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FAST MOVING FRONTS - 2010

January 2010 Download this article
 
Jay Shendure talks with ScienceWatch.com and answers a few questions about this month's Fast Moving Front Paper in the field of Molecular Biology & Genetics.
Jay Shendure Article: Multiplex amplification of large sets of human exons
Authors: Porreca, GJ;Zhang, K;Li, JB;Xie, B;Austin, D;Vassallo, SL;LeProust, EM;Peck, BJ;Emig, CJ;Dahl, F;Gao, Y;Church, GM;Shendure, J
Journal: NAT METHODS, 4 (11): 931-936 NOV 2007
Addresses: Univ Calif San Diego, Dept Bioengn, La Jolla, CA 92093 USA.
Virginia Commonwealth Univ, Ctr Study Biol Complex, Richmond, VA 23284 USA.
Agilent Technol, Genom Solut Unit, Santa Clara, CA 95051 USA.
(addresses have been truncated.)

Why do you think your paper is highly cited?

New methods for multiplex amplification of complex subsets of the human genome are currently in high demand, as they extend the utility of next-generation DNA sequencing platforms.

Does it describe a new discovery, methodology, or synthesis of knowledge?

"The research grew out of our earlier involvement in developing massively parallel DNA sequencing platforms..."

The paper describes the synthesis of several methodologies and their extension to a new direction. Specifically, we describe the efficient generation of tens of thousands of molecular inversion probes by a release from programmable microarrays, and then use these molecular inversion probes in a way that has not been utilized before. Specifically, we demonstrated the capture of approximately 10,000 human exons in a highly multiplex, solution-phase reaction.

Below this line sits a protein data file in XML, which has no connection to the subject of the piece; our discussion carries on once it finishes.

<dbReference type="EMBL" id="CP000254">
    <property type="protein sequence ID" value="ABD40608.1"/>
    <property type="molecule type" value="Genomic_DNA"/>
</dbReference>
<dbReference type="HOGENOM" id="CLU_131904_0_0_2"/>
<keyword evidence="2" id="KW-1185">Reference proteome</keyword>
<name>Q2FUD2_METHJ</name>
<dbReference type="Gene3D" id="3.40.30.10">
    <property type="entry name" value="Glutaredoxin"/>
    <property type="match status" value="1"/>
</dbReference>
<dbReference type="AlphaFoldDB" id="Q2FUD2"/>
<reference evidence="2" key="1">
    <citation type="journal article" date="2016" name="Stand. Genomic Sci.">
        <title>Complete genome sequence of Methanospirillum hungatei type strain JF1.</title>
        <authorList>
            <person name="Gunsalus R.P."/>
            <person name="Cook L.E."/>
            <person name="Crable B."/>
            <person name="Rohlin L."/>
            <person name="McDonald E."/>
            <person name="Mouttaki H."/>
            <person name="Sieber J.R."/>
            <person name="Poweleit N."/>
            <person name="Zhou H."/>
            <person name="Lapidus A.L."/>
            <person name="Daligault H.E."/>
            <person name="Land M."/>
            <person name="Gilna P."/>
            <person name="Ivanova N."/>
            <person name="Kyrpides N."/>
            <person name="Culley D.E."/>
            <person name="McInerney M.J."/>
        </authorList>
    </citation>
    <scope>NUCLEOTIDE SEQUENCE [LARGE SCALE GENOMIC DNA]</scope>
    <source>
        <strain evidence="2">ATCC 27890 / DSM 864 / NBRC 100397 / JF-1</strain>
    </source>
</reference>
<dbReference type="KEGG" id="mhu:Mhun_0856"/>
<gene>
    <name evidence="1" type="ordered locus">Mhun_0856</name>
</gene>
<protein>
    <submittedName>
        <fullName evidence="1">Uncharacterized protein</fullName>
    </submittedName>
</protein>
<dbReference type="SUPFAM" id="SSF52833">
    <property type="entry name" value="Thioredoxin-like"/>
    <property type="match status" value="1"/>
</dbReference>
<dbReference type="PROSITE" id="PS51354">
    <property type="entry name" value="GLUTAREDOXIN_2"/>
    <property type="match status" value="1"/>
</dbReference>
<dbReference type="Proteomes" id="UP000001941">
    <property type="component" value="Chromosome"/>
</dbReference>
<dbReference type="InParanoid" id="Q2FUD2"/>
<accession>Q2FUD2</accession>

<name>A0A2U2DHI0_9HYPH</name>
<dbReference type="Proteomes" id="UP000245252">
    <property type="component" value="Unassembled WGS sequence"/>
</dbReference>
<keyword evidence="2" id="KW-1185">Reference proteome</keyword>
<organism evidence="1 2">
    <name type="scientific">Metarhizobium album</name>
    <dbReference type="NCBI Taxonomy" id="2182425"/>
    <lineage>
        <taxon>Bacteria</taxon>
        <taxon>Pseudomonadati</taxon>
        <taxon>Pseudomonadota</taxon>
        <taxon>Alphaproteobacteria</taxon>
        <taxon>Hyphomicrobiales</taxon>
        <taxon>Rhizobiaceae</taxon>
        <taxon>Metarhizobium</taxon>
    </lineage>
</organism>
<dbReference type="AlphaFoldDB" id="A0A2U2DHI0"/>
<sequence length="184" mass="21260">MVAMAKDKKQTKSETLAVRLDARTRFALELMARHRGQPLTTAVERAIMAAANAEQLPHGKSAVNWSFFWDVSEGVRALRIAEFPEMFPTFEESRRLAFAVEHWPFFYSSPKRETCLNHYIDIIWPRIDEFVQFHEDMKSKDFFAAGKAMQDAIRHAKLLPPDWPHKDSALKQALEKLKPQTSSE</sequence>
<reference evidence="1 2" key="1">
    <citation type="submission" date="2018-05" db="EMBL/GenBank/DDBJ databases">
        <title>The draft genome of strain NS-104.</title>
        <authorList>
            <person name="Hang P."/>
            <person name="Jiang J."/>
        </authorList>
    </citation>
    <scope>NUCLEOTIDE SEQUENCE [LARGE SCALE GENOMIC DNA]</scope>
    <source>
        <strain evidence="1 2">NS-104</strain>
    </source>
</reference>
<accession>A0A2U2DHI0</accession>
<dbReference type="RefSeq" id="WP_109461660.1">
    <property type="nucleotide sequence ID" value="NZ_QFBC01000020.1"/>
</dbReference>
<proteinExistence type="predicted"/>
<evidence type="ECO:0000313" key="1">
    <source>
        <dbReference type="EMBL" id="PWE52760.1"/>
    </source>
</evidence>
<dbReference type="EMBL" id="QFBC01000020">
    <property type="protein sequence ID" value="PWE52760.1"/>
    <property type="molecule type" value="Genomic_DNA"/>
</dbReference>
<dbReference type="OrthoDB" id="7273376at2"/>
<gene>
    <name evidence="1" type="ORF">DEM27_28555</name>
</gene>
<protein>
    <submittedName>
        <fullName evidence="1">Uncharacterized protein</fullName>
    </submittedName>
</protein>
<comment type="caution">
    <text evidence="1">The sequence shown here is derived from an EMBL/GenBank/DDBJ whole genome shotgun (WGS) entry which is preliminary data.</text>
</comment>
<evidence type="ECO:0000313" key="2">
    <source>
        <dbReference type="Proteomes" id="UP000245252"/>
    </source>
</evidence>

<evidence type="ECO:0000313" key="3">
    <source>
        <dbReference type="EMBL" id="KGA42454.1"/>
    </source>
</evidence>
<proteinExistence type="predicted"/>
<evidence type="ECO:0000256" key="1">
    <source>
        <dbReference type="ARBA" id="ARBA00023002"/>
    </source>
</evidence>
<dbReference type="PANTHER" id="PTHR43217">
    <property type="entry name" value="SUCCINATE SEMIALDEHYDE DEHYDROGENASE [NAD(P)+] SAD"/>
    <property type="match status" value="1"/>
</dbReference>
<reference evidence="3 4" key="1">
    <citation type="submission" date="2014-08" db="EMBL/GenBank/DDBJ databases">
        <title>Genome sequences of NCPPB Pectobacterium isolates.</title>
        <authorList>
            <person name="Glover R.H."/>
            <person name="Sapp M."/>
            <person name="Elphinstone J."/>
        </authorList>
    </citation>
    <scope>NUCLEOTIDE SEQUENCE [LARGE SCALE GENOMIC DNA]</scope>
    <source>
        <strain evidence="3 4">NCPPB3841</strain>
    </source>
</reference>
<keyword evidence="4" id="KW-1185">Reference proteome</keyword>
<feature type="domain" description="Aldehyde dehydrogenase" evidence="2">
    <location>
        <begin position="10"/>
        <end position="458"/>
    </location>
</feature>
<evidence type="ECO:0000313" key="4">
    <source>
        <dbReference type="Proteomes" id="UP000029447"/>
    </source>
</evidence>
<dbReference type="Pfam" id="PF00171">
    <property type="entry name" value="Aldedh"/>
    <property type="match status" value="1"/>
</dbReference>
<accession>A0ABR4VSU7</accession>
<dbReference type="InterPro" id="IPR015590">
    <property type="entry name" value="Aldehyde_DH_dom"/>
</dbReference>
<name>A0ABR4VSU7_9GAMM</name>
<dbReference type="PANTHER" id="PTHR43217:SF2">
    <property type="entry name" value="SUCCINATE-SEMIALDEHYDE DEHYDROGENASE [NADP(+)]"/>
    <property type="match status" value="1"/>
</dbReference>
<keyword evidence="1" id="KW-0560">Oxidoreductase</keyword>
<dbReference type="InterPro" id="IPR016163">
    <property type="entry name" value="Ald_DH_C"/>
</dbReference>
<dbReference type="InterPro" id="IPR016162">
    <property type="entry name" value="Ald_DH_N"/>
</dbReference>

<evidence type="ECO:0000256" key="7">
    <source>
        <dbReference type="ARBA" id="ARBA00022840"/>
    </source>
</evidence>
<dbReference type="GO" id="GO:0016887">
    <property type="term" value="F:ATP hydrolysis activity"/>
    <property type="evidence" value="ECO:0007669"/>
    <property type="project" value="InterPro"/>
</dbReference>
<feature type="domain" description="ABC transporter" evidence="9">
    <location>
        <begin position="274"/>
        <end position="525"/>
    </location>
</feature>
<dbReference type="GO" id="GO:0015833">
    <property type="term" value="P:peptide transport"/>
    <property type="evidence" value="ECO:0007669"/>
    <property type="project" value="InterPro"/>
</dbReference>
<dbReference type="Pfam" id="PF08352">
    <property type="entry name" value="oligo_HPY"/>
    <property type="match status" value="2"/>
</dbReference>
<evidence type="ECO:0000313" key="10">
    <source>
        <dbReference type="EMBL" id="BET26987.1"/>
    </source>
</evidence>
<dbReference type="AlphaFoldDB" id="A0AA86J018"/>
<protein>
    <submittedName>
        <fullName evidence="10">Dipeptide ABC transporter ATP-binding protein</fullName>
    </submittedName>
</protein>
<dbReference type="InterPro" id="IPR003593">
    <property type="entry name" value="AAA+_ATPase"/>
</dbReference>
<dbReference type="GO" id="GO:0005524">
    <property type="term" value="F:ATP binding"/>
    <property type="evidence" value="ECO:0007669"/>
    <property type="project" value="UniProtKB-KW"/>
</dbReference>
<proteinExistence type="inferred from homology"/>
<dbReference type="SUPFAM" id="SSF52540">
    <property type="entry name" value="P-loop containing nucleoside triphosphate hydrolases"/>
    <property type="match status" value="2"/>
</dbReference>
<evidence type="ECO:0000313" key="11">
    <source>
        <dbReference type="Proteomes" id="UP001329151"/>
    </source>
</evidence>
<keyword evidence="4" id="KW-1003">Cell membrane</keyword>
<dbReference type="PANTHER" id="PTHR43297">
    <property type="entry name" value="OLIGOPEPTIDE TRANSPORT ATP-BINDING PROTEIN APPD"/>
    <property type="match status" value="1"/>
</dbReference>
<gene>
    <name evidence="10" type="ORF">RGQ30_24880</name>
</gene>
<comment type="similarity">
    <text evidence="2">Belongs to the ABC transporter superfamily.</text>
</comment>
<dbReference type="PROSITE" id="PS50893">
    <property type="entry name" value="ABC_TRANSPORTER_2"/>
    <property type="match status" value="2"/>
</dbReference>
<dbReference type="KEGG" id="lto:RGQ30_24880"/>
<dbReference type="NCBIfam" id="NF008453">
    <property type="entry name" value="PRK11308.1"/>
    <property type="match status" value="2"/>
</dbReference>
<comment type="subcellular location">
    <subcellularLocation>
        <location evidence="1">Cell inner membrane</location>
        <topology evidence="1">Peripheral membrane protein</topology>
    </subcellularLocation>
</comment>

Would you summarize the significance of your paper in layman’s terms?

New sequencing technologies have dropped the cost of DNA sequence analysis by several orders of magnitude. However, the scales at which these technologies operate are poorly matched to "front end" methods like the polymerase chain reaction (PCR) that enable targeted resequencing. The methods that we describe here are aimed at building a better "front end" for next-generation DNA sequencing platforms.

How did you become involved in this research and were any particular problems encountered along the way?

The research grew out of our earlier involvement in developing massively parallel DNA sequencing platforms, as we sought to apply these approaches to human genetics and ran into a new problem (i.e., the lack of technologies for multiplex targeted genome amplification).

Where do you see your research leading in the future?

We are attempting to extend targeted exon capture with molecular inversion probes to the full human exome, i.e., the approximately 1% of the human genome that is protein-coding.

Jay Shendure, M.D., Ph.D.
Principal Investigator
The Shendure Lab
University of Washington
Seattle, WA, USA

Web

KEYWORDS: CODING SEQUENCES; CANCER GENES; GENOME; MUTATION; SNPS.

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2010 : January 2010 - Fast Moving Fronts : Jay Shendure on Parallel DNA Sequencing Platforms
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